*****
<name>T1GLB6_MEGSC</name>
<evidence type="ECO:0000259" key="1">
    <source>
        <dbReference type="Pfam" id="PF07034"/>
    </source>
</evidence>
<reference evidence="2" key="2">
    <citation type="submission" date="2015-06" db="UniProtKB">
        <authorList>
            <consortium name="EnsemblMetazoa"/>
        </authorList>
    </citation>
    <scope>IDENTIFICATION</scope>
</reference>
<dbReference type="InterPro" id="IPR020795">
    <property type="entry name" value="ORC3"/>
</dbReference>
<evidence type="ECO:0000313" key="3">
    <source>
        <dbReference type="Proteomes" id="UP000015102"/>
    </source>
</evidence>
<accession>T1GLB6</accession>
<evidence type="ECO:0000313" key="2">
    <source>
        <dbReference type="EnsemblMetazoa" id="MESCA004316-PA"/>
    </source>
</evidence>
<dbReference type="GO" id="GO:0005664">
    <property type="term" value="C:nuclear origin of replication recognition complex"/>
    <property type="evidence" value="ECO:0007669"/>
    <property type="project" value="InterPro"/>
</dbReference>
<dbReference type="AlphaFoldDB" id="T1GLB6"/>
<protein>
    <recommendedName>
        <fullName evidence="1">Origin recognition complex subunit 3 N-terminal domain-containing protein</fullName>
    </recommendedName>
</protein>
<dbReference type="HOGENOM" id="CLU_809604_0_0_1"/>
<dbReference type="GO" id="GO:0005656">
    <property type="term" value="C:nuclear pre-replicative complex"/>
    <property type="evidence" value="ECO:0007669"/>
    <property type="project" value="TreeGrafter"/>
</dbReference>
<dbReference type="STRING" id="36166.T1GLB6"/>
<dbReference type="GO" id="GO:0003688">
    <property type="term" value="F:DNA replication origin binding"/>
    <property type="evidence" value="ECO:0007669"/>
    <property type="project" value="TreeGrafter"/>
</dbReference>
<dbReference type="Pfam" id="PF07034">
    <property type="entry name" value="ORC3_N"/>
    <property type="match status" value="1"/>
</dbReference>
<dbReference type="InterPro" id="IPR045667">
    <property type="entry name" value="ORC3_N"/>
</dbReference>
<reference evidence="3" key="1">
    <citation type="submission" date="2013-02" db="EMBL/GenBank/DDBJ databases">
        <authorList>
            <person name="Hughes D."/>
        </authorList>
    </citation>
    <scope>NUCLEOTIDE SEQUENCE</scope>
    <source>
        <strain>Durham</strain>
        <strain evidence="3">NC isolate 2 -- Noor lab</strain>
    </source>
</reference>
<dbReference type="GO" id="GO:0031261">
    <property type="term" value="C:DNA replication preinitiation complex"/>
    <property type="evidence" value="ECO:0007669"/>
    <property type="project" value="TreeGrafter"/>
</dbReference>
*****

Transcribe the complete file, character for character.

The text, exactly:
<name>T1GLB6_MEGSC</name>
<evidence type="ECO:0000259" key="1">
    <source>
        <dbReference type="Pfam" id="PF07034"/>
    </source>
</evidence>
<reference evidence="2" key="2">
    <citation type="submission" date="2015-06" db="UniProtKB">
        <authorList>
            <consortium name="EnsemblMetazoa"/>
        </authorList>
    </citation>
    <scope>IDENTIFICATION</scope>
</reference>
<dbReference type="InterPro" id="IPR020795">
    <property type="entry name" value="ORC3"/>
</dbReference>
<evidence type="ECO:0000313" key="3">
    <source>
        <dbReference type="Proteomes" id="UP000015102"/>
    </source>
</evidence>
<accession>T1GLB6</accession>
<evidence type="ECO:0000313" key="2">
    <source>
        <dbReference type="EnsemblMetazoa" id="MESCA004316-PA"/>
    </source>
</evidence>
<dbReference type="GO" id="GO:0005664">
    <property type="term" value="C:nuclear origin of replication recognition complex"/>
    <property type="evidence" value="ECO:0007669"/>
    <property type="project" value="InterPro"/>
</dbReference>
<dbReference type="AlphaFoldDB" id="T1GLB6"/>
<protein>
    <recommendedName>
        <fullName evidence="1">Origin recognition complex subunit 3 N-terminal domain-containing protein</fullName>
    </recommendedName>
</protein>
<dbReference type="HOGENOM" id="CLU_809604_0_0_1"/>
<dbReference type="GO" id="GO:0005656">
    <property type="term" value="C:nuclear pre-replicative complex"/>
    <property type="evidence" value="ECO:0007669"/>
    <property type="project" value="TreeGrafter"/>
</dbReference>
<dbReference type="STRING" id="36166.T1GLB6"/>
<dbReference type="GO" id="GO:0003688">
    <property type="term" value="F:DNA replication origin binding"/>
    <property type="evidence" value="ECO:0007669"/>
    <property type="project" value="TreeGrafter"/>
</dbReference>
<dbReference type="Pfam" id="PF07034">
    <property type="entry name" value="ORC3_N"/>
    <property type="match status" value="1"/>
</dbReference>
<dbReference type="InterPro" id="IPR045667">
    <property type="entry name" value="ORC3_N"/>
</dbReference>
<reference evidence="3" key="1">
    <citation type="submission" date="2013-02" db="EMBL/GenBank/DDBJ databases">
        <authorList>
            <person name="Hughes D."/>
        </authorList>
    </citation>
    <scope>NUCLEOTIDE SEQUENCE</scope>
    <source>
        <strain>Durham</strain>
        <strain evidence="3">NC isolate 2 -- Noor lab</strain>
    </source>
</reference>
<dbReference type="GO" id="GO:0031261">
    <property type="term" value="C:DNA replication preinitiation complex"/>
    <property type="evidence" value="ECO:0007669"/>
    <property type="project" value="TreeGrafter"/>
</dbReference>